Crash Course

As a quick introduction we start with analyzing the Python version of such a well known OpenFOAM solver as icoFoam. In pythonFlu it comes as icoFlux, the full version of each can be seen at corresponding page. Let's start. The first six lines of icoFlux :

from Foam.OpenFOAM.include import setRootCase
args = setRootCase( argc, argv )
 
from Foam.OpenFOAM.include import createTime
runTime = createTime( args )
 
from Foam.OpenFOAM.include import createMesh
mesh = createMesh( runTime )

do the same as the following C++ ones
#include "setRootCase.H"
#include "createTime.H"
#include "createMesh.H"

namely,
  • parsing and analyzing command-line arguments
  • creating Time and fvMesh objects

Very simple, very easy and … almost the same, almost.

The difference between pythonFlu and OpenFOAM versions consist in that in the first case you precisely know which "createMesh" algorithm was used and where it comes from ("Foam.OpenFOAM.include" Python module in our case). This difference highlights one of the important pythonFlu features - "there is no separation between the code, its structure and how it should be interpreted". So, whatever is written in Python precisely reflects the code dependencies. Therefore, if something happened at "createMesh" step, you precisely know where to look for the answer.

The next line in icoFlux highlights another important clarification in solver definition introduced by pythonFlu :

transportProperties, nu, p, U, phi, pRefCell, pRefValue = createFields( runTime, mesh )

in comparision with the referenced OpenFOAM definition :
#include "createFields.H"

pythonFlu version clearly states that "createFileds" functionality
  • defines the following variables - transportProperties, nu, p, U, phi, pRefCell, pRefValue
  • in order to do its job it requires Time and fvMesh objects as its arguments

As the result, you can clearly see that these magic transportProperties, nu, p, U, phi, pRefCell, pRefValue variables come exactly from "createFileds" function (not from nowhere) and that "createTime" and "createMesh" should be strictly called before it, to provide necessary input arguments - runTime and mesh.

Let's write a target solver equation - $\frac{\partial \rho \mathbf{U}}{\partial t} + \nabla \cdot\phi\mathbf{U} - \nabla \cdot\mu\nabla\mathbf{U} = - \nabla p$ in pythonFlu

from Foam import fvm
UEqn = ( fvm.ddt( U ) + fvm.div( phi, U ) - fvm.laplacian( nu, U ) )
 
from Foam import fvc
from Foam.finiteVolume import solve
solve( UEqn == -fvc.grad( p ) )

and compare it with the referenced OpenFOAM version
fvVectorMatrix UEqn( fvm::ddt( U ) + fvm::div( phi, U ) - fvm::laplacian( nu, U ) );
solve( UEqn == -fvc::grad( p ) );

There are other two important points :
  • C++ namespaces (like fmv and fvc) in pythonFlu are reflected into the corresponding Python modules (Foam.fvm and Foam.fvc)
  • If you need to use a function you need to load the corresponding library first - to call solve, which is defined in fintiteVolume library, you need to load it first by executing "from Foam.finiteVolume import solve"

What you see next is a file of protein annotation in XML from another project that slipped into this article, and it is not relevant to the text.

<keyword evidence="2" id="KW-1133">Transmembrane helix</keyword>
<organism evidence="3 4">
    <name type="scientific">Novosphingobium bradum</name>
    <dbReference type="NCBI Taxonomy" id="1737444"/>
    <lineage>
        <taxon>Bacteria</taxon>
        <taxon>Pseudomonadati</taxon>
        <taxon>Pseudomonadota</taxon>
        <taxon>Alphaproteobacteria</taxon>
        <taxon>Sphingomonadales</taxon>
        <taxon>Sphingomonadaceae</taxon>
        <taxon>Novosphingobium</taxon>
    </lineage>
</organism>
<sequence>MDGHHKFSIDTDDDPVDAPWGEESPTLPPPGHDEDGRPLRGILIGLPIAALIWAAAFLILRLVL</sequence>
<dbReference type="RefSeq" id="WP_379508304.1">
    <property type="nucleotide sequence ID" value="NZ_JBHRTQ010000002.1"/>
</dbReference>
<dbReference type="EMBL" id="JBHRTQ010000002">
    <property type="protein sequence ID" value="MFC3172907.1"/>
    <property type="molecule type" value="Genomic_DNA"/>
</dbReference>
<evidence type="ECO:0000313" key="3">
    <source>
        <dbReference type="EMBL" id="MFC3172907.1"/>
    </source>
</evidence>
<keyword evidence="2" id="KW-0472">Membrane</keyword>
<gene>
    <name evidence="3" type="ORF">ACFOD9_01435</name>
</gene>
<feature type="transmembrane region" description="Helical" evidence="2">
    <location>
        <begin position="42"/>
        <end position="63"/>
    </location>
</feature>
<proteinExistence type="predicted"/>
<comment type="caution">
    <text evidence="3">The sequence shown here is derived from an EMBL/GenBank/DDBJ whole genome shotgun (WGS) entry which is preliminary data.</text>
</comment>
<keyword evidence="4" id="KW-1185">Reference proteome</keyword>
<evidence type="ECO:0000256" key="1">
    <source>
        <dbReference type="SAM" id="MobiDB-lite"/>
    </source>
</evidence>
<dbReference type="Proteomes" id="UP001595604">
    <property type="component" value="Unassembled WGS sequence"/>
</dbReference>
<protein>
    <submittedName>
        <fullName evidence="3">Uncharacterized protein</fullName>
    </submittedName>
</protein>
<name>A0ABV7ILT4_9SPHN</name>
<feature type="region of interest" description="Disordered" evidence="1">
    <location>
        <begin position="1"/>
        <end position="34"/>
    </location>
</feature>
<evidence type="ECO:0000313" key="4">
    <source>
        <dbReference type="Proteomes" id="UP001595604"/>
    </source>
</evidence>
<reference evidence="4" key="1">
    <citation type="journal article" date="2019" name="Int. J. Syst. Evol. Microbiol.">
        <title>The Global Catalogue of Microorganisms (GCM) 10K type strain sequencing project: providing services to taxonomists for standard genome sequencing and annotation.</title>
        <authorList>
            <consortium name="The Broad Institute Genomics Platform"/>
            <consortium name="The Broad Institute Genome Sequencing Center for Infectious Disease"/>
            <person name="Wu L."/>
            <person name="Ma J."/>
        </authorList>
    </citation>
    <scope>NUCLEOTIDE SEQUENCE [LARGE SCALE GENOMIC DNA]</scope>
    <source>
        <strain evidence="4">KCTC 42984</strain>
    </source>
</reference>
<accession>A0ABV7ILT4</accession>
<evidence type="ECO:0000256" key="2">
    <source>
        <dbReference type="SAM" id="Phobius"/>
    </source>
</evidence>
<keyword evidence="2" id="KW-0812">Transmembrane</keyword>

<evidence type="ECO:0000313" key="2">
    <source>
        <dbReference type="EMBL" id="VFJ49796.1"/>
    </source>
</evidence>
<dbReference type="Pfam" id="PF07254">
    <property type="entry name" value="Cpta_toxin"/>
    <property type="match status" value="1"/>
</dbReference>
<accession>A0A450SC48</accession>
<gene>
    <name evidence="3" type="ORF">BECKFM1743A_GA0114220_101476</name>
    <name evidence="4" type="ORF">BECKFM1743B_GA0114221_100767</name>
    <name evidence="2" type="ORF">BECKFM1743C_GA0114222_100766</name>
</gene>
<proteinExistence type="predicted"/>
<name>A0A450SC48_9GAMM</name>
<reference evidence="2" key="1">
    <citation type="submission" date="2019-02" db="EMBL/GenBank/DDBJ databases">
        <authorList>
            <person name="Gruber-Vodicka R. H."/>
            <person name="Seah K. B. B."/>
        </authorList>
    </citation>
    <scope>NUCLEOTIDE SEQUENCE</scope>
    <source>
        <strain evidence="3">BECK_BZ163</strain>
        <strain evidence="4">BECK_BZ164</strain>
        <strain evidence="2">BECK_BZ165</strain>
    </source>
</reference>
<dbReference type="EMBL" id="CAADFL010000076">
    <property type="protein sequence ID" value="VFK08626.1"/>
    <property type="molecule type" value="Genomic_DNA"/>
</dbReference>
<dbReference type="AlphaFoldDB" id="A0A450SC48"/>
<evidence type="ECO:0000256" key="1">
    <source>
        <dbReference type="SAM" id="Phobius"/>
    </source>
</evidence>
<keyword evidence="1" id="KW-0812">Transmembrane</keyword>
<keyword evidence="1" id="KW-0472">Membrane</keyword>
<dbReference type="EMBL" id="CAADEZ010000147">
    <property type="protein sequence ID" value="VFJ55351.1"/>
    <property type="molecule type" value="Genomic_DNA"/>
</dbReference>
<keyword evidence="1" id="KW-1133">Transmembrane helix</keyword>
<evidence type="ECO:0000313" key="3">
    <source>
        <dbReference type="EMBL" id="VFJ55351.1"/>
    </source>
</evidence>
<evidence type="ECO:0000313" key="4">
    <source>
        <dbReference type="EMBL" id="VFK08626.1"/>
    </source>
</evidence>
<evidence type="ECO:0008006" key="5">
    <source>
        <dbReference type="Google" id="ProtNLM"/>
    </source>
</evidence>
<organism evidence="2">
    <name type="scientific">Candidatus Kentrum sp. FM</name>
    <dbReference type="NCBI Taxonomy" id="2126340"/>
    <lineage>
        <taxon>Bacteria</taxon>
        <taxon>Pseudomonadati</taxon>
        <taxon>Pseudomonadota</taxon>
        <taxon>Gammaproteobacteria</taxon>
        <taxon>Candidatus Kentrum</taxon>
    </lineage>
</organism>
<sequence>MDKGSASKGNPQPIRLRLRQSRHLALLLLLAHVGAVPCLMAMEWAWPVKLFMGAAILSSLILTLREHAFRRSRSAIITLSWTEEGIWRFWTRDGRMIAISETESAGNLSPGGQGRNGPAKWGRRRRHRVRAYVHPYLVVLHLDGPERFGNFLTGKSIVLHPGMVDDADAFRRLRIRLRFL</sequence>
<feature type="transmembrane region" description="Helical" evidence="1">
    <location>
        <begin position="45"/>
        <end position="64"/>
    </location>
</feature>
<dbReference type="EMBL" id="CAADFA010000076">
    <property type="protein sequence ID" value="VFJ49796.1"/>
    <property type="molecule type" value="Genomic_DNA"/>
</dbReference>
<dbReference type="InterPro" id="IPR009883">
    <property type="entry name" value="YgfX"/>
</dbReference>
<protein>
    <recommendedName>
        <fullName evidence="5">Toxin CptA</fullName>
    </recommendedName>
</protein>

These points show that in pythonFlu there is no distinction between the library and namespace notions.

As we saw, pythonFlu repeats almost every line, every symbol from the corresponding OpenFOAM definition. However, there are of course some differences. The first is a Python reflection of "=" operator. Here Python and C++ use different approaches. In C++ = operator means "assignment", when one object is copied to another. In Python the same "=" operator means "creating a new reference" to an object. pythonFlu highlights this by introduction of z special member function - "ext_assign". Compare pythonFlu code

phi.ext_assign( ( fvc.interpolate( U ) & mesh.Sf() ) + fvc.ddtPhiCorr( rUA, U, phi ) )

and the corresponding OpenFOAM one
phi = ( fvc::interpolate( U ) & mesh.Sf() ) + fvc::ddtPhiCorr( rUA, U, phi );

Of course, this is not a big issue, but be careful with C++ "=" operators. If, you need to change the value of an existing object use its "ext_assign" member function.

"ext_" is a special prefix, by its usage pythonFlu highlights that this function is completely new and was invented to substitute the principal difference between Python and C++ (such as operator "=") or SWIG (C++ to Python wrapper) limitations that prevent from using the initial C++ notation in Python. For example, the following pythonFlu code

from Foam.OpenFOAM import ext_Info, nl
ext_Info() << "\nStarting time loop\n" << nl

is different with the referenced OpenFOAM one
Info << "\nStarting time loop\n" << endl;

because of SWIG special handling of extern defined variables (it just omits them)
extern messageStream Info;

As you can see pythonFlu coding almost coincides with the referenced OpenFOAM one. Some pythonFlu C++ differences (like usage of namespaces, includes and libraries) lead to a better structured and clearer solver code definition. The differences which come from Python, C++ and SWIG wrapping natures are explicitly highlighted by "ext_" prefix. The complete list of such differences can be found here.

So, once you are familiar with OpenFOAM it would be nothing for you to start using pythonFlu (from the outside they are managed in the same way). To be able to program your own solver in pythonFlu terms you need to know OpenFOAM API (the referenced documentation could be found here).